Jackson County's law enforcement community is holding a public meeting Thursday to encourage everyone to use police and court services, regardless of their immigration status.

The meet-and-greet forum is from 6 to 7:30 p.m. June 29 at the Medford library, 205 S. Central Ave.

"There's a lot of misinformation about what local authorities can and can't do regarding illegal immigration," said Jackson County Sheriff Nathan Sickler. "We want to make sure everyone in the community feels comfortable calling the police. We don't want people to think they can't call us if they are victims of a crime or witness a crime because they're afraid we'll inquire about their immigration status. My goal is to let everyone know we want a safe community and want people to call us when they see stuff going on."

Sickler said he also wants to get the message out to criminals that they can't target immigrants with impunity.

"We don't want them to victimize people because people are afraid to report a crime," he said.

Representatives from the sheriff's office, the Jackson County District Attorney's Office and Jackson County Circuit Court will attend the meeting to answer questions about the criminal justice system.

Sickler said Oregon law bans police agencies from holding people solely for immigration issues.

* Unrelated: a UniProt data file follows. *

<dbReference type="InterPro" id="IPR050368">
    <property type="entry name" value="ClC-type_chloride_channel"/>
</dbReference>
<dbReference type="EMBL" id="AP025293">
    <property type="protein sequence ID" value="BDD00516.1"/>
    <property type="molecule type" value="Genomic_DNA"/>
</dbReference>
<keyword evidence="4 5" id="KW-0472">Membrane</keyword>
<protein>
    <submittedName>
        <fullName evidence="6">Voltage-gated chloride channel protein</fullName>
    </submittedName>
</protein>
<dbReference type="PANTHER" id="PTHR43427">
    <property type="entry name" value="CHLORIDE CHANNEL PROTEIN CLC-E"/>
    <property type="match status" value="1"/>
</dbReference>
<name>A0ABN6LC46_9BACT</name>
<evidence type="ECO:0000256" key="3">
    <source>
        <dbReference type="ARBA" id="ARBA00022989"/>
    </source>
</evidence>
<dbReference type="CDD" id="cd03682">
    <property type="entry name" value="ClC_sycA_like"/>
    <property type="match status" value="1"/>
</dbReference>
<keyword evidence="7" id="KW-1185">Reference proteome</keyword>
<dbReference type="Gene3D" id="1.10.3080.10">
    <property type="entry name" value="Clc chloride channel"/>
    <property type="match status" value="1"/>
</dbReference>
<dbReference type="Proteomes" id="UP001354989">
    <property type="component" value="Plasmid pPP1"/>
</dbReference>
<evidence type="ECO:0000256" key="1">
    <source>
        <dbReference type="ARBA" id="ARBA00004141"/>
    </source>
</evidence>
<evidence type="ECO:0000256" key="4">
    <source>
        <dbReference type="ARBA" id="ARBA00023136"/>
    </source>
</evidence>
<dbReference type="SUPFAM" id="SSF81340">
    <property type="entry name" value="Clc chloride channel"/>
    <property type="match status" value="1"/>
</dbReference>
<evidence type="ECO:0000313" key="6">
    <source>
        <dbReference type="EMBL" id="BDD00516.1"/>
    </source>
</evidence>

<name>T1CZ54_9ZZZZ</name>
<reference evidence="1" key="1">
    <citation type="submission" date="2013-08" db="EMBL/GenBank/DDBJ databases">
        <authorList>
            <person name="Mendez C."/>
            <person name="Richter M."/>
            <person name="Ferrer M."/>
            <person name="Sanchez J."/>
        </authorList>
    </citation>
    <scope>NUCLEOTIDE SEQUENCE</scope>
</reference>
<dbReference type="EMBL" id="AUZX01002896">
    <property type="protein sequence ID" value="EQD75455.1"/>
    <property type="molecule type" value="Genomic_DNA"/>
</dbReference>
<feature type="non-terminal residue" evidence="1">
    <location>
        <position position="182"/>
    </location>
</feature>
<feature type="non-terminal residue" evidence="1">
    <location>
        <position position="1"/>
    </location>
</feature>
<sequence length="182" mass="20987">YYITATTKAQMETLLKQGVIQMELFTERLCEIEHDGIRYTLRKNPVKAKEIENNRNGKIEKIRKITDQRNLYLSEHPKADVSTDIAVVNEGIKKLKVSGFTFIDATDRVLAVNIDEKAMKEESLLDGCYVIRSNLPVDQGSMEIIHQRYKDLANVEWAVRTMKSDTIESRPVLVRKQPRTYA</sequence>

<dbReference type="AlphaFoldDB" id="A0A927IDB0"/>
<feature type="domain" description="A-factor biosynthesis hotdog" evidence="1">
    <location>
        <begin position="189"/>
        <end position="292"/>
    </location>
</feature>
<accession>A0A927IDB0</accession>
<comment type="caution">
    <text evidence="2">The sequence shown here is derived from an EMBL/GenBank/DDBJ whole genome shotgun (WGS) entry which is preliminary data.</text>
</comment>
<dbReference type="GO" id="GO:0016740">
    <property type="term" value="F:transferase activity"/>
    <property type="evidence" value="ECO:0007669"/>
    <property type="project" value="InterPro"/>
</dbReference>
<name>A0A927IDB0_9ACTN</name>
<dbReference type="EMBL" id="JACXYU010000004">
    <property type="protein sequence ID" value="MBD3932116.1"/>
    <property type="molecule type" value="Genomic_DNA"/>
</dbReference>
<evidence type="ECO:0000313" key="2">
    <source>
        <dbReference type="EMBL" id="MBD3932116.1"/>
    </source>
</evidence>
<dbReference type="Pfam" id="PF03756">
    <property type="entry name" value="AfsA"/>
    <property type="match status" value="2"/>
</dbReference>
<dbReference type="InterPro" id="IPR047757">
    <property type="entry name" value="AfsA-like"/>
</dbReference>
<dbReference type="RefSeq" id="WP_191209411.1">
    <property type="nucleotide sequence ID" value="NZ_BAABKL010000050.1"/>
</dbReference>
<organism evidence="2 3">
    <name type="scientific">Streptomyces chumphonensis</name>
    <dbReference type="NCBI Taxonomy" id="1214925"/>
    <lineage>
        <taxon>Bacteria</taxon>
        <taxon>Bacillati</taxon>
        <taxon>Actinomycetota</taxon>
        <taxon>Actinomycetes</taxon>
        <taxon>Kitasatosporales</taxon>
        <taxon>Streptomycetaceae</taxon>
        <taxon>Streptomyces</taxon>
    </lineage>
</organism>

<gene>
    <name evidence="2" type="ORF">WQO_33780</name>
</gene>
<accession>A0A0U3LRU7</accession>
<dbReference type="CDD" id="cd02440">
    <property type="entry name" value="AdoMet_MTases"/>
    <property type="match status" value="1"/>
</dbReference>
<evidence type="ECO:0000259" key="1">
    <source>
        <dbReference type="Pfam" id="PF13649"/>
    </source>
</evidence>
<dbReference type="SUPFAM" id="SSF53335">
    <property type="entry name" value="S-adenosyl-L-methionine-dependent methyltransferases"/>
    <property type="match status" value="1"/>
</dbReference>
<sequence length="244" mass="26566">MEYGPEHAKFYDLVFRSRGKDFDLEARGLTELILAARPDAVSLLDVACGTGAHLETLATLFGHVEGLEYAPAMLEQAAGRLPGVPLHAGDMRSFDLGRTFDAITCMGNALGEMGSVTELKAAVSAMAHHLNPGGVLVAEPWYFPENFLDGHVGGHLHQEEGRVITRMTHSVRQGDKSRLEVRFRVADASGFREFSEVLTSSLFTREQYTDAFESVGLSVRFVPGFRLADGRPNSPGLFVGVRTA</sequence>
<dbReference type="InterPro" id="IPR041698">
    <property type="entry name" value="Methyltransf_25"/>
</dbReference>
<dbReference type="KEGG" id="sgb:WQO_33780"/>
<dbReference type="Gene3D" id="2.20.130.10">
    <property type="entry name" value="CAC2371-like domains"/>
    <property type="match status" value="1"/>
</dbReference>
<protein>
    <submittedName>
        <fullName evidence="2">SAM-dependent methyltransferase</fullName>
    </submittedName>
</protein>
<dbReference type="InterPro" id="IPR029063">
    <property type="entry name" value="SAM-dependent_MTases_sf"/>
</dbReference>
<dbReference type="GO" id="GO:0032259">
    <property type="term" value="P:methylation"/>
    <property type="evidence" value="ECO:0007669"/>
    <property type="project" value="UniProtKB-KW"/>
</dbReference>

The sheriff's office, which runs the Jackson County Jail, can hold a criminal for an illegal immigration issue only if there is a warrant for the person's arrest or detention signed by a judge, Sickler said.

People convicted of certain serious crimes can face deportation — a consequence that existed under former President Barrack Obama and remains in place under President Donald Trump's administration.

Some people are reporting increased concern among immigrant communities because of Trump's vows to crack down on illegal immigration.

Media reports about immigrants being detained in and around courthouses in Oregon have caused alarm among immigrant communities and advocates.

Jackson County District Attorney Beth Heckert said victims and witnesses — regardless of their immigration status — need to be able to appear in court and use legal services without fear.

Jackson County Circuit Court Presiding Judge Timothy Gerking added that for both criminal and civil matters, courthouses need to be safe and secure locations — whether someone is there to appear as a witness, contest an eviction, seek a restraining order or use other court services.

Sickler said representatives of the criminal justice system agreed to take part in the meeting after being approached by the groups UNETE, SO Health-E, Unite Oregon and the Racial Equity Coalition. The forum is being hosted by the advocacy groups.

Food and child care will be provided. For more information or to RSVP for child care, call 541-774-3837.

— Reach staff reporter Vickie Aldous can be reached at 541-776-4486 or valdous@mailtribune.com. Follow her at www.twitter.com/VickieAldous.